WEB EXCLUSIVE: Couch Potato on Red Dwarf, Hotel GB and X Factor’s sobfest

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Our Sunday web columnist takes a wry look at the week’s TV:

It’s the question nobody was asking. What would happen if “Britain’s most-loved TV faces” Gordon Ramsay, Mary Portas, Phil and Kirstie, Gok Wan, Doctor Christian Jessen, from Embarrassing Bodies, and others got together to run a bed-and-breakfast for a week, with the help of 14 work experience kids, and filmed the results?

You’d get a complete mess of a television show with no direction, point or discernible format.

So, on Monday night... “I’m Paddy McGuinness, welcome to Hotel GB.”

Yes, somebody at Channel 4 Towers decreed that this would be ideal fodder for a nightly primetime entertainment programme.

And if you can explain what’s been going on, you’re a better person than me.

Gordon Ramsay tried from the off: “When you think of Britain and what Britain stands for, it’s all about the service industry and how good we can become as a hotel.”

Okay. So Britain wants to be become a hotel? Is that right, Mary Portas?

“It’s about a freshness, it’s about an energy, a little bit of cheekiness, not taking ourselves too seriously, but actually at the heart of it, putting people first.”

Well that clears that up then. What I am certain of is that they have taken over the running of a London hotel where Ramsay manages the kitchen, Gok Wan the bar, Portas the hospitality side, Kim Woodburn is head of housekeeping, and it gets more confusing from here.

All takings are donated to unemployment charities, and the 14 out-of-work trainees have been competing for a couple of jobs with Ramsay and Portas at the end of it.

By which point this series succeeded in reducing the UK jobless figures by the grand total of two, which will probably rise soon with the addition of those responsible for this shambles.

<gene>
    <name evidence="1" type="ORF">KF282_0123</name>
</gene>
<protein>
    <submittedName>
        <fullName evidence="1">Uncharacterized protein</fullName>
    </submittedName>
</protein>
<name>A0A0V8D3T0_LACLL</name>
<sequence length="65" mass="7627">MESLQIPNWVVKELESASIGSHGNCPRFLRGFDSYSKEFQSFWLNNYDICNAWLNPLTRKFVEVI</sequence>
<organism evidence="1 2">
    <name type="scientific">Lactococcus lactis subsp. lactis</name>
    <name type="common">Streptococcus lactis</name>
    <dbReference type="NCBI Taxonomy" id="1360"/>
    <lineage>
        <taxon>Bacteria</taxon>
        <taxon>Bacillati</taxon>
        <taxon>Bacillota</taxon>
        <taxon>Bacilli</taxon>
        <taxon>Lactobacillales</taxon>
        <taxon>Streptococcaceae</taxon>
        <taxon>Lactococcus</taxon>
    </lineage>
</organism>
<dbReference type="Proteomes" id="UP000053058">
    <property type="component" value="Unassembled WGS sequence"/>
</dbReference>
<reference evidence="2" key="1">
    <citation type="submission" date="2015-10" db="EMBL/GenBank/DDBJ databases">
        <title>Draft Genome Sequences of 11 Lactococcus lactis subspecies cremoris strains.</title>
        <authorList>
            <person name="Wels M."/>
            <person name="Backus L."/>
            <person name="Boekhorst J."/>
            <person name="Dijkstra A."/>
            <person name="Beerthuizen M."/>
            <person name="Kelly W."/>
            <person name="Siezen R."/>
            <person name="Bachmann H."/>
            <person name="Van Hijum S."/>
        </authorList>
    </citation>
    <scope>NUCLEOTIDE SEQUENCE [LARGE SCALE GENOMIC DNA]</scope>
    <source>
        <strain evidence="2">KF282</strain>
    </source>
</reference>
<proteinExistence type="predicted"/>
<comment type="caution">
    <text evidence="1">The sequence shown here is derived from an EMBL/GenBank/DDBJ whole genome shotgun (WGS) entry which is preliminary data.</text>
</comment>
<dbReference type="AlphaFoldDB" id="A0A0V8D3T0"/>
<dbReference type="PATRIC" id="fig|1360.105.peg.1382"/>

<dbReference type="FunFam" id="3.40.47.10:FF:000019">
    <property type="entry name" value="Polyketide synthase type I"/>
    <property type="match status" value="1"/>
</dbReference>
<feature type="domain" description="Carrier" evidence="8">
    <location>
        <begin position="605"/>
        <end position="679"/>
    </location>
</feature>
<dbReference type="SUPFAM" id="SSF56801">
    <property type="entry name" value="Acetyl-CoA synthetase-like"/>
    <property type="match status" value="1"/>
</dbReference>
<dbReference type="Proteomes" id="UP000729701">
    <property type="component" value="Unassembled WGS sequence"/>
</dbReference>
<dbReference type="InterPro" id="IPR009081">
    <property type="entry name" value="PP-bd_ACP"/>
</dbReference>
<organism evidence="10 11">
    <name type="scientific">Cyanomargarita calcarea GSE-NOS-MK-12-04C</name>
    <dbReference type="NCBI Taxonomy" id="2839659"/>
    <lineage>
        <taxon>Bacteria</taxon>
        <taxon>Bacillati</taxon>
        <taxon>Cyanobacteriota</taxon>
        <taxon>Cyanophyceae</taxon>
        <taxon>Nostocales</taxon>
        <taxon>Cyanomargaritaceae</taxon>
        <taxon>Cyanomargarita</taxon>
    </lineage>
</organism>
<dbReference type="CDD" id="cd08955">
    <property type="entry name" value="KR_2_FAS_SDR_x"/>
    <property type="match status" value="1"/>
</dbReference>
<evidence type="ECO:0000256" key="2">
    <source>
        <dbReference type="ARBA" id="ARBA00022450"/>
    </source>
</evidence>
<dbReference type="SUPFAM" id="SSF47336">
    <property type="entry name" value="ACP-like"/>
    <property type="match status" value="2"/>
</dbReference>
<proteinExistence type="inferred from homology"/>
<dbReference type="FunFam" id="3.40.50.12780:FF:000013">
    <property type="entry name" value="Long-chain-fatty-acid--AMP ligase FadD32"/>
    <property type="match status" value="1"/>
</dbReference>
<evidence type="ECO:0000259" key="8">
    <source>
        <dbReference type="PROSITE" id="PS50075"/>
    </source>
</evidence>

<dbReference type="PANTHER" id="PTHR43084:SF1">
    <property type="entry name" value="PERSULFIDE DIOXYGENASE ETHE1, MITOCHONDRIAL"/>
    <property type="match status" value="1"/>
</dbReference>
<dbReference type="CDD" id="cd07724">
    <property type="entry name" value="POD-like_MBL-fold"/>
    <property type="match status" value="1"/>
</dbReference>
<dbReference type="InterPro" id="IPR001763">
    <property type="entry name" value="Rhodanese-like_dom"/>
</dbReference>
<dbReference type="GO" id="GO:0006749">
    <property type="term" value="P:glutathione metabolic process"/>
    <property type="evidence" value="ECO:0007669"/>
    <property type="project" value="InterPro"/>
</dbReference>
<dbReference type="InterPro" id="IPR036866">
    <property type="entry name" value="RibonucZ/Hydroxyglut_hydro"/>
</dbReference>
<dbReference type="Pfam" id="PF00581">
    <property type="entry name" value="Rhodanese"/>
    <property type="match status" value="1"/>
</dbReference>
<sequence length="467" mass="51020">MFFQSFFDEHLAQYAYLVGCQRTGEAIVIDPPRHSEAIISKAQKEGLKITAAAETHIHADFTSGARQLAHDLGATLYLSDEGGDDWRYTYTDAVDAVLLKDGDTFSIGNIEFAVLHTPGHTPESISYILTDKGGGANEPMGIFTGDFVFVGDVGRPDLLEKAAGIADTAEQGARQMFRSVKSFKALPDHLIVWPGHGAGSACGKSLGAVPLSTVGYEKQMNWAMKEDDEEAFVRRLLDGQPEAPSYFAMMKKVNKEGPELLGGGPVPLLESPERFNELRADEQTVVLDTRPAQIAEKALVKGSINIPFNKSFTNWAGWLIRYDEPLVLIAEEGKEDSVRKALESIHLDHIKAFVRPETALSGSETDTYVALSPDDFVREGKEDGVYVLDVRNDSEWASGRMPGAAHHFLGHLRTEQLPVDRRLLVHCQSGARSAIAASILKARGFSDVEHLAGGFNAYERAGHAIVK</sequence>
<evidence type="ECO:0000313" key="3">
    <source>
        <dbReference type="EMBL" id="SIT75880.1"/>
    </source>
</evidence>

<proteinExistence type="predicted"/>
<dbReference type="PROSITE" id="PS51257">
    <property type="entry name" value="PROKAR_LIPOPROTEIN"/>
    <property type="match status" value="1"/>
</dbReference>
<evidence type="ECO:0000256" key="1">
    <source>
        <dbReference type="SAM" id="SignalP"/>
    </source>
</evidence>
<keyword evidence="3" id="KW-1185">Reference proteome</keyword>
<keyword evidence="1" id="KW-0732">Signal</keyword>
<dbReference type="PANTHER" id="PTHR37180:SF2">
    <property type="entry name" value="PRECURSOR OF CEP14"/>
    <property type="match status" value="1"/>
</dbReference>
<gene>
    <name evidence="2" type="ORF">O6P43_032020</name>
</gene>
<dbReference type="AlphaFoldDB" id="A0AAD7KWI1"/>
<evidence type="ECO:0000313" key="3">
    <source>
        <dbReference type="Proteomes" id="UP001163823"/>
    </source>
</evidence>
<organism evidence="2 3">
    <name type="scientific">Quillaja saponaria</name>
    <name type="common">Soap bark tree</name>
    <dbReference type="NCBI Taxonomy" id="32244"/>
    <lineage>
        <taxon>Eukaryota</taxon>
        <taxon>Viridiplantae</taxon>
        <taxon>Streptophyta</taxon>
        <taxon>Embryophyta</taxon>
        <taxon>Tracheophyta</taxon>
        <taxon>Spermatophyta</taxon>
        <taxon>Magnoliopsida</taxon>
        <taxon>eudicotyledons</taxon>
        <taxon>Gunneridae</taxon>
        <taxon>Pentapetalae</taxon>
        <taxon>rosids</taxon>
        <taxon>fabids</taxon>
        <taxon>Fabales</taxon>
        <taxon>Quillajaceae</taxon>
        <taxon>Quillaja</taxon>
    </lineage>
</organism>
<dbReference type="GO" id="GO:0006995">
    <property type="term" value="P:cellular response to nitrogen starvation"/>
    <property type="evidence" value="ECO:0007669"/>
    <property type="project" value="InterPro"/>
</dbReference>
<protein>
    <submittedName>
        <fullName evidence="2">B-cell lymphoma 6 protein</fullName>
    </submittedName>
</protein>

It’s a dizzying mash-up of so many other shows, notably Hell’s Kitchen in that diners can choose to pay, not pay, or tip generously, which many rich customers did to the tune of £1,000, but not David Gest, who wanted change for a tenner from Kirstie Allsopp for sourcing him some breast milk.

There are elements of Big Brother, Kitchen Nightmares, The F Word, The Apprentice, Famous and Fearless, The Hotel, The Hotel Inspector, even The X Factor, with Ramsay telling waiters Will and Ade: “You two in the dining room, own it,” and sob stories:

“I’ve got cystic fibrosis.”

“I’m a recovering alcoholic.”

“I was raised by my nan.”

“I host C4 dating game show Baggage.”

Telling off unemployed people seemed to be the main theme, with the staff given the hairdryer treatment at every turn.

Portas spent much of her time spraying breath freshener into the mouths of the trainees who smoked, like a Crimewatch re-enactment of a woman fending off a street robber with Mace, although she was lumbered with the most useless member of the group, Pyschoville character Tom on reception.

There was one undoubted star, Hilary Devey who ran the boutique, “doesn’t do 9am, darling” and insisted her two dogs were cooked steamed chicken for lunch. Not every day, though, every other day. She’s not barmy.

The Dragons’ Den panellist is grounded and had real time for these kids. When told by female tattooed trainee Rory that her tattoos are “a 21st-century diary”, Devey replied: “Couldn’t you just have written it down?”

Naturally, though, despite the great proclamations about the series’ aim, the focus wasn’t on the unemployed bunch but the celebs and the appalling sense of self-importance TV personalities possess.

Jimmy Carr was genuinely hurt when receptionist Emily asked his name (“I’m Jimmy! Off of Channel 4!”), Jonathan Ross showed up on Thursday with the purpose of appearing loudly on a TV show, and Rory left Portas unable to comprehend the sentence: “I don’t watch television.”

But it’s the two co-general managers who gave the series’ most succinct self-crit.

Portas: “It’s a disaster.”

Ramsay: “Hotel GB could be the biggest s***hole if we don’t get this right.”

Gordon and the rest of the Channel 4 team, you didn’t get this right.


Sky Movies launched a channel on Friday devoted entirely to James Bond films on a constant loop.

The biggest surprise is that it’s called “Sky 007”.

And not “ITV1”.


This week’s Couch Potato Spudulike awards go to:

BBC2’s Welcome To India.

Boardwalk Empire, on Sky Atlantic.

Oliver Lansley’s superb, uncanny performance in the title role of BBC4’s The Best Possible Taste: The Kenny Everett Story.

The best Doctor Who episode for two series, which was genuinely scary and featured showrunner Steven Moffat’s finest creation, the Weeping Angels.